The bumps and crags of the aggregate patio are rough on the backs of my legs as I sit, what I hope is, a reasonable distance from the putting green, watching my daughters listen intently to the golf prof talking them and a small group of tiny humans through the mechanics of a chip shot. I watch as they go from whiffs and tops to solid contact, coming up just short of the target area one moment to sending neon colored balls skittering across the short grass more than fifty feet away the next.

It’s glorious.

I’ve been waiting a long time, in essence the entirety of my daughters’ lives, for this moment. Waiting for them to show an interest in the things I was enthralled with before a career and a mortgage and life knocked on my front door and announced it was moving in. I wonder if this – golf – will be the “thing” that sticks with them as they grow older or if it will be usurped by some other sport (an area in which I’m not much of a resource for beyond golf) or comic books or video games or writing or something else that I simply get the opportunity to spectate and cheer for from the stands or audience or sideline or wherever. I wonder if their “thing” will turn into something more than an avocation, an occupation, or maybe a passion, or possibly given that they are my children, an obsession.

This thought sits with me a beat as I watch my oldest knock one into the middle of the target area, my youngest replicating the small victory a few moments later. If they choose golf as their “thing” I consider what that will look like as they grow up.

It’s a game that twenty years ago, a different version of me could have rattled off stats and history and loads of other relevant/irrelevant details about without batting an eye. Now, I’ve only recently rediscovered the game - something that had once been such an integral part of my makeup, but I'd all but abandoned more than a decade ago - thanks to my daughters. There was a time when I played almost daily, worked in the golf management field, made attempts to shape my undergrad year to support a career in the game, and aspired to live the golf life for the rest of my days. In my downtime, I watched golf movies on repeat in the days before Netflix, read a litany of books on the topic, and became quite possibly the world’s greatest player of PGA Tour ’96 golf on the Sega Genesis.


There have been forays into other golf video games for me in the years since, whether it was the latest annual update of the PGA Tour series including a 15-year run with Tiger Woods’ name on the cover before Rory McIlroy killed the series in his sole outing with his name in the title, or cheeky games I played on my phone including a new mobile game that's been stealing ten or fifteen minutes of my day for the past several weeks, whose graphics are almost too HD for my tired eyes. But PGA Tour ’96 was and will always mean something to me that these other games, games that do an adequate time of entertaining and whiling away minutes or hours, simply can’t.

It’s a game that we played in the basement rec room of our house after my oldest brother moved back in after his divorce, it’s the game I could always manage to beat him at – my sweet pixelated revenge for countless Madden beat downs and slugs to my arm whenever I’d take any kind of lead in 16-bit hockey or football or baseball, PGA Tour ’96 was the game I spent countless hours playing, often late into the next morning, trying to get my swing timing down to an art form that almost allowed me to ace any par three a good chunk of the time, watching a small cluster of white pixels soaring through blue. It was the game that I’d play on weekends home from college, when and where I was struggling with the nuances of independence and a burgeoning adulthood.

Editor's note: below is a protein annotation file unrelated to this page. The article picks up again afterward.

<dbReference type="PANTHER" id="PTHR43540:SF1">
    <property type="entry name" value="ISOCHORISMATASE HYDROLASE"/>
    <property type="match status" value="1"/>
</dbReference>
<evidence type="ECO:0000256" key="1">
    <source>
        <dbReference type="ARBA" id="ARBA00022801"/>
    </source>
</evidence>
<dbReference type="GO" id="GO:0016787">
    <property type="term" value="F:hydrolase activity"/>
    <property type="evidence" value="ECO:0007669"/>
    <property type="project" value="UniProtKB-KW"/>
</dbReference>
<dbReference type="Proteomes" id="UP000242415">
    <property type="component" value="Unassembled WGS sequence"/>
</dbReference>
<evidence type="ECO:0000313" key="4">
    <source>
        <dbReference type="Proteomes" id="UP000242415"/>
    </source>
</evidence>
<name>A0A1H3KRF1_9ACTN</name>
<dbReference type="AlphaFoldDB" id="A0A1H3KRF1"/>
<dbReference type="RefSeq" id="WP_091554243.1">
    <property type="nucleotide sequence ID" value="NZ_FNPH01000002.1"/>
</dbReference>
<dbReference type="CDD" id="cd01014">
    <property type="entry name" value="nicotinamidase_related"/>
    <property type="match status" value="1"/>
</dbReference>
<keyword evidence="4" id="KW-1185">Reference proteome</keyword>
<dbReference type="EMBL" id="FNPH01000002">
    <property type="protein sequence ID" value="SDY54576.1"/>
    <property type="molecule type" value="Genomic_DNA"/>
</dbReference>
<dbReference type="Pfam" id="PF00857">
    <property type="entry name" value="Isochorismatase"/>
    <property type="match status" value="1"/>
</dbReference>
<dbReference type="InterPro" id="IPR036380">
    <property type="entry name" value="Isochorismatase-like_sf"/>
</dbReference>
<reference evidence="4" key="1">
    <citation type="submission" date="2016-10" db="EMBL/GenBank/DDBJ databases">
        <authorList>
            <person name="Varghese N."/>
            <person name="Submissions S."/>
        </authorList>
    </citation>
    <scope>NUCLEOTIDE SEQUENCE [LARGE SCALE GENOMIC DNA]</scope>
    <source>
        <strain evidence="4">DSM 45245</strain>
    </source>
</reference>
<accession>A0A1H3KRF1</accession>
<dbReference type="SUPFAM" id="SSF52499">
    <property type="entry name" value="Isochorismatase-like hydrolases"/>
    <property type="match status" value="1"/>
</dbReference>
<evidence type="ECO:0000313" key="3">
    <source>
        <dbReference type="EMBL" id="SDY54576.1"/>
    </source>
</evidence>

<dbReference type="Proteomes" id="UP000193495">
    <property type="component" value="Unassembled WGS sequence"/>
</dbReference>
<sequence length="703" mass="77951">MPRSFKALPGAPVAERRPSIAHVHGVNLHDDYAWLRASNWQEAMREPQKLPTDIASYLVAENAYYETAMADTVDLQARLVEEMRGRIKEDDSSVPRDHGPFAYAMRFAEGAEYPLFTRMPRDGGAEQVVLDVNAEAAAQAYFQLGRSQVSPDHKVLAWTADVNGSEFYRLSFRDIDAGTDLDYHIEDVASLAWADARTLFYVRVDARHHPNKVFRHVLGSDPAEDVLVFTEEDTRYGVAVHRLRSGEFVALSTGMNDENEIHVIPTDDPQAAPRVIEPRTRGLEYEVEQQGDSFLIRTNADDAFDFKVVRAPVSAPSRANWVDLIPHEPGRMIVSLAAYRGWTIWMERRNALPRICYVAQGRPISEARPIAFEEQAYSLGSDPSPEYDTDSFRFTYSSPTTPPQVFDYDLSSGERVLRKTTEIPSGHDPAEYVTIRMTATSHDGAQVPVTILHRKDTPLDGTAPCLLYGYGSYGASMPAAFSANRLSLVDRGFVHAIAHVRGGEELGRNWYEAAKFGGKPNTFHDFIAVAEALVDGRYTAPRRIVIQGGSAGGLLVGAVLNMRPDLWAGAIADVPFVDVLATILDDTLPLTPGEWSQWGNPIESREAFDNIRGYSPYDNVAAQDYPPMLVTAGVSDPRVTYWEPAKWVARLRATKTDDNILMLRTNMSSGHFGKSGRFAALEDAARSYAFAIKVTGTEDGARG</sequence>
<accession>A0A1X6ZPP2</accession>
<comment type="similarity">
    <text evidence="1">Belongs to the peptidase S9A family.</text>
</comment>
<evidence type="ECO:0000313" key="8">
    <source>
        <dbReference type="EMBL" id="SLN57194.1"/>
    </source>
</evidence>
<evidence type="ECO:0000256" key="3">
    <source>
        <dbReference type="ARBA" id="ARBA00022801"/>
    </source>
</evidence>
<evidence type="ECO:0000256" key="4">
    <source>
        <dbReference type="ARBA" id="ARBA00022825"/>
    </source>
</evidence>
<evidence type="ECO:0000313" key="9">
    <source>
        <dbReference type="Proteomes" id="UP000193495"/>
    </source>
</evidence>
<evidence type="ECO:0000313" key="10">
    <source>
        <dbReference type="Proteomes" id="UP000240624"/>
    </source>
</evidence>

It was staring at that grainy television screen where I tried to forget about my mother and step-father’s divorce, the death of my father, and then the death of my mother, the struggles of campus compounded by something heavier in my heart and head. It was where I found sanctuary after I’d moved back home, going to school full-time while working full-time, my then girlfriend/now wife completing her own studies half a state away in the days before FaceTime or texts or even unlimited mobile minutes. PGA Tour ’96 was what I clung to when I left the golf industry because it was too transient, my way of saying I was too scared to pursue the opportunities laid out before me. And then one day it wasn’t.

Somewhere along the way, the Sega got packed up and along with it PGA Tour ’96 and I finally addressed the loud banging at the door. Life pushed me aside and kicked its feet up onto the couch, and I let it. Eventually, I welcomed it, and maybe even offered it a beverage. We’ve become chummy and I don’t think there is much I would change about what’s happened from the day I tore the shrink wrap off that cartridge container to the one where it got packed in a box and vacated my attention, to the years since, leading up to now.


My daughters’ faces light up as the golf pro announces everyone has won a jar ball from the shop, their minds turning over the possibilities of brand and color before they’ve even seen the selection inside. I can’t help but smile, maybe this will be their “thing,” maybe it will be just a game, maybe it or some variation of what it could come to mean twill stick with them as they meet life head on, bold and brave and ready to take on what life has in its luggage, or the next dog leg hole, or someone else’s initials on the high score screen. They’re ready to play.

Campbell McInally writes, most often about golf, but sometimes other things. They are working on a novel, it reads a bit like a mix tape between Elizabethtown and Tin Cup, but better (or at least one hopes).